But that's purely by the way. Let's return to our main thrust. People write to me all the time acknowledging that a website stands or falls in the eyes of the general public on the quality of its writing (good search engine optimization is all in the writing, too, but that's another story.) They say they have spent hours re-writing their Title, Description and Keywords meta tags, followed by the enjoinder that they have done everything possible to make their Home page body copy acceptable to both search engine and punter alike.
So I visit their website and the first thing I see when the site opens is a headline that says something like: "This is the website of Burlington R. Cade. You are welcome to it!" This so-called headline is followed by a stick of body copy which begins: "Burlington R. Cade is based in Stub Toe, Nebraska and has been in business since 1977 " My correspondent then goes on to ask why, in all reasonableness, is (a) the offending site not listed on any of the major search engines and (b) why the few simple souls who do visit the site (by accident, presumably) don't stick around?
The answer, of course, is that neither the headline nor the body copy makes it worthwhile for any search engine or punter to want to stick around. But we are about to change all that, because here's that website writing tip.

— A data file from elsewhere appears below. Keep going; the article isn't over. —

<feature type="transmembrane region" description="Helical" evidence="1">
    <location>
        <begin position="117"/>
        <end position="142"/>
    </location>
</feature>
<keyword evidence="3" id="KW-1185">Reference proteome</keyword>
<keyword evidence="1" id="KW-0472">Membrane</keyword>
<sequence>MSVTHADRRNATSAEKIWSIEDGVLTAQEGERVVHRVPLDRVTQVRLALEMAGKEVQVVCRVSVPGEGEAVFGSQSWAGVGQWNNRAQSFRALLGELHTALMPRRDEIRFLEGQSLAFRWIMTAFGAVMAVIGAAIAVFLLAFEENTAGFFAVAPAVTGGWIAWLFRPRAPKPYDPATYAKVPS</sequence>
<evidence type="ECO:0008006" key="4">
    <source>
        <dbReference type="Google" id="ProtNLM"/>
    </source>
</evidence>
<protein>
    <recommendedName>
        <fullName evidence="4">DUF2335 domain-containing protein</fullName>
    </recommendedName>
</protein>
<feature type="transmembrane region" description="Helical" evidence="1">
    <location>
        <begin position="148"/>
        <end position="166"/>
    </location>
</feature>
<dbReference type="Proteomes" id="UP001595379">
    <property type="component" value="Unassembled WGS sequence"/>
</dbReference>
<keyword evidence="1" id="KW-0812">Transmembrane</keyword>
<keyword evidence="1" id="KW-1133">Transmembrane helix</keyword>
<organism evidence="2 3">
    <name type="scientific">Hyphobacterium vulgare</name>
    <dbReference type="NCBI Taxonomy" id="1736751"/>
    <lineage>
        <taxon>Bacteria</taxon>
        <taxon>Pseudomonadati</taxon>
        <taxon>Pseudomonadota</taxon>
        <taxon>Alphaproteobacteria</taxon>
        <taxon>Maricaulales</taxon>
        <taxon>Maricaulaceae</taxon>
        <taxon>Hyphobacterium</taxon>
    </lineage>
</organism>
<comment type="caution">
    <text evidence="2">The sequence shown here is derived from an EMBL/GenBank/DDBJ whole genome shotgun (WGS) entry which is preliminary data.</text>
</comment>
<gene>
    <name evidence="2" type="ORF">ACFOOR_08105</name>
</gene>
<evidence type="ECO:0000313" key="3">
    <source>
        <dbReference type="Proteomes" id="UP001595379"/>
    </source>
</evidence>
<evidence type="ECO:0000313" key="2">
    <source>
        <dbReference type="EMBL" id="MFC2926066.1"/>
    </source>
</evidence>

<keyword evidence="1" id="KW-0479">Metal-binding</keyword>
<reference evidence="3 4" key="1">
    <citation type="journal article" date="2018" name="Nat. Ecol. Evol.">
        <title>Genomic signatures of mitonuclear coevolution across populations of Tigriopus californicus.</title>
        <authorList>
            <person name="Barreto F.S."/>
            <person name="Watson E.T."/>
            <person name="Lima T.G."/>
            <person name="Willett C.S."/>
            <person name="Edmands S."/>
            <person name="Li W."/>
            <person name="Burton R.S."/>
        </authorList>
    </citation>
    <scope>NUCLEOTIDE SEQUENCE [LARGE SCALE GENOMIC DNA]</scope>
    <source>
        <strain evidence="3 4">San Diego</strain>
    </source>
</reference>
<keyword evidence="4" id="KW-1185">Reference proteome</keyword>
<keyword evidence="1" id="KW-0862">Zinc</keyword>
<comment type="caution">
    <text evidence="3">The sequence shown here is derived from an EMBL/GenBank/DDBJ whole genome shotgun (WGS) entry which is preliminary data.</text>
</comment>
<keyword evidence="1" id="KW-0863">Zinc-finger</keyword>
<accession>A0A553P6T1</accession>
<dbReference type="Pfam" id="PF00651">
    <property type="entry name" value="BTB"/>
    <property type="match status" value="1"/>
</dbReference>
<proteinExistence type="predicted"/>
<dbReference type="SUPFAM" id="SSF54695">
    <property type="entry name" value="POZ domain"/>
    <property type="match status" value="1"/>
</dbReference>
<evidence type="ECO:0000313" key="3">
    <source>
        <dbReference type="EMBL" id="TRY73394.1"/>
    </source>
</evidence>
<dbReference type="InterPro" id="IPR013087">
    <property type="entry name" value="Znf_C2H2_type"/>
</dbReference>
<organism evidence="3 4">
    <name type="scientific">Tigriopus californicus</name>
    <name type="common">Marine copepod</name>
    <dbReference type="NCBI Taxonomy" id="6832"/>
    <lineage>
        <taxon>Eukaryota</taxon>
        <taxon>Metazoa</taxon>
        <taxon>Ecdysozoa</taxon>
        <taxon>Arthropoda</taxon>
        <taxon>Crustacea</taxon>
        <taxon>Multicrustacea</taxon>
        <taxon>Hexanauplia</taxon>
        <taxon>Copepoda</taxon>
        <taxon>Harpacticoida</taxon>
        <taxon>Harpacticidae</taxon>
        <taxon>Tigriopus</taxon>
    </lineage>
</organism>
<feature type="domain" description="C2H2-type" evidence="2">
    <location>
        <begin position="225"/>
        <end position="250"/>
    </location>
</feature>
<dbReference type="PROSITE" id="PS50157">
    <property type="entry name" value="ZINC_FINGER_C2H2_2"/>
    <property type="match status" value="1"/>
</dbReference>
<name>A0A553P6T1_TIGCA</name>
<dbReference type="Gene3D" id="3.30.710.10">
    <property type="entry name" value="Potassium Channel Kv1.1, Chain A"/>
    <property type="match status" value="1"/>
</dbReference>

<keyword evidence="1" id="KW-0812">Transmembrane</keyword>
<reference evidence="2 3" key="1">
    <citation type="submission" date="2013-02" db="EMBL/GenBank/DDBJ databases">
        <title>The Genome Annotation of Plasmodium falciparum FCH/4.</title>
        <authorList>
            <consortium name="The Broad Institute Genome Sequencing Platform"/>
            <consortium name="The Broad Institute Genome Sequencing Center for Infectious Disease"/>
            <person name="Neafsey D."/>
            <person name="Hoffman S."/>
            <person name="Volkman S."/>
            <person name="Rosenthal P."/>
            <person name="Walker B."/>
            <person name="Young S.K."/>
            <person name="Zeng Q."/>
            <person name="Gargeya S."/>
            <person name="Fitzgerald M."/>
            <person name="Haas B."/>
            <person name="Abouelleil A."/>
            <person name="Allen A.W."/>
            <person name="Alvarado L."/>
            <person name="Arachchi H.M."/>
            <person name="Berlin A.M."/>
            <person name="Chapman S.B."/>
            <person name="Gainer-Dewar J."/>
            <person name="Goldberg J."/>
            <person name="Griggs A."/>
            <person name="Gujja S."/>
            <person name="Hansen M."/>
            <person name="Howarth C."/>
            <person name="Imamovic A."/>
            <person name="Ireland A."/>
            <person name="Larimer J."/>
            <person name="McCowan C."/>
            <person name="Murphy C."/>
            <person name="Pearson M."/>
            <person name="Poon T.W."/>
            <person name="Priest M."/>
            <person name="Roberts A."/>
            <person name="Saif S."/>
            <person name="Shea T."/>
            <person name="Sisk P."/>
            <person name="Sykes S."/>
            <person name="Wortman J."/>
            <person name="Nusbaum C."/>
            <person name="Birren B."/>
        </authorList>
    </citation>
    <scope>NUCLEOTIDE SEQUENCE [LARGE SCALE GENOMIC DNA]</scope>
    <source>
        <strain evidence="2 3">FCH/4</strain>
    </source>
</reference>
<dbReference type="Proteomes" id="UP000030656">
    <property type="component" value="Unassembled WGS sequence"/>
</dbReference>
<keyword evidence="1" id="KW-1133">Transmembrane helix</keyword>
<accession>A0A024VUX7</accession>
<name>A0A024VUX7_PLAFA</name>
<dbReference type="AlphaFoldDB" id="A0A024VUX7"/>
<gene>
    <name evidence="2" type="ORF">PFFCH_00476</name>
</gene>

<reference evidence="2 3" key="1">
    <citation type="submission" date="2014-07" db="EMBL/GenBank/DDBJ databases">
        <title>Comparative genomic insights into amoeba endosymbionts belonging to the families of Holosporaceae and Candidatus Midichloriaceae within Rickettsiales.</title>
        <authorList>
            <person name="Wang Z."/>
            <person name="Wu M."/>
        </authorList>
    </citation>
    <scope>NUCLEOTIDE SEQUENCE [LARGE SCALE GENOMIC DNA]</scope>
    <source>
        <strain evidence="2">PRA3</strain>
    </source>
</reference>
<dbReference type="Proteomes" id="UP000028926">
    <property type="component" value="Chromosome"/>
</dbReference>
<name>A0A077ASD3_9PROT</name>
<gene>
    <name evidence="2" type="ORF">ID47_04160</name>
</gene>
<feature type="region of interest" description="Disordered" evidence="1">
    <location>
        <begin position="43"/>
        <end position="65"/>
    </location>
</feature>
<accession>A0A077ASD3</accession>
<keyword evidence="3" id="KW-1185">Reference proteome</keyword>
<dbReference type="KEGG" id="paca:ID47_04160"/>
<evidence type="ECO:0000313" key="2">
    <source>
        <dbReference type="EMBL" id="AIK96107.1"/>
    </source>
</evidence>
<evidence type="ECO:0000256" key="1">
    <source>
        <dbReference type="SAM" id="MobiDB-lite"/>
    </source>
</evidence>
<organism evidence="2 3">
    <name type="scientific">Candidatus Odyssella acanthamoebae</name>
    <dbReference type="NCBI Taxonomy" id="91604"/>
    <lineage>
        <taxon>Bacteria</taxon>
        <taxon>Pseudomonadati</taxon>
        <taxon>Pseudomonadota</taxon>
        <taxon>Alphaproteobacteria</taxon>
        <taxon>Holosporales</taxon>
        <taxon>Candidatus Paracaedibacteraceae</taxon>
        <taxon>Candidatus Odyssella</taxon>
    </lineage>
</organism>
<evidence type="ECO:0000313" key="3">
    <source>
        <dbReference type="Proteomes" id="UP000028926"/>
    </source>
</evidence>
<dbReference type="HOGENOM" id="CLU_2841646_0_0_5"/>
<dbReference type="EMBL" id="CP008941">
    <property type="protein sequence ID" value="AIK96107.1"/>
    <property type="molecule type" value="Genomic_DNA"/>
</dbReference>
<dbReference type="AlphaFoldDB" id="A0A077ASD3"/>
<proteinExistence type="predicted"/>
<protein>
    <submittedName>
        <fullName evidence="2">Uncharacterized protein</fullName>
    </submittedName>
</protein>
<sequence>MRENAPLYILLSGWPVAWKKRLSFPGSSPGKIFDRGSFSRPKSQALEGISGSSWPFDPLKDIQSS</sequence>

It's a tip that, used correctly, will tell you in no uncertain terms whether you have written a good headline or a great stick of body copy. And also vice versa. It was given to me 40 years ago by a benign Copy Chief when I stepped across the threshold of my first ad agency. It is called the "So what?" principle.
Allow me to give you an example of 'So What?' in action. If you produce a headline that says: "Our Widget works twice as fast as any other Widget," and then ask yourself 'So What?', it immediately becomes clear that the line is bereft of a sales proposition. Because there is no obvious benefit to the potential customer. His unspoken question: 'What's in it for me' remains unanswered.
On the other hand, if you write: "Our Widget works twice as fast, so you do the job in half the time," then the 'So What?' has been answered. Your customer can cut his production time by 50%.
Likewise, were you to write: "Our Widget is so small, it fits into the palm of your hand," you simply invoke 'So What?' Which results in: "Our Widget fits into the palm of your hand, so it goes wherever you go." In this case, the benefit is portability.
Simple, isn't it? And it can be applied to body copy just as readily as it can to headlines. Given this, we should now be able to expunge forever from the Net such crass headlines as: "You are entering the wonderful world of Mandy Lifeboats!" And also to such dreadful sticks of copy which begin: "Mandy Lifeboats left university with a modest arts degree and not enough money to buy lunch, but she has never looked back " Because 'So What?' should spell out to young Mandy that nobody gives a hoot. It goes without saying, however, that I am taking no bets on it.
If this has been useful, please do let me know.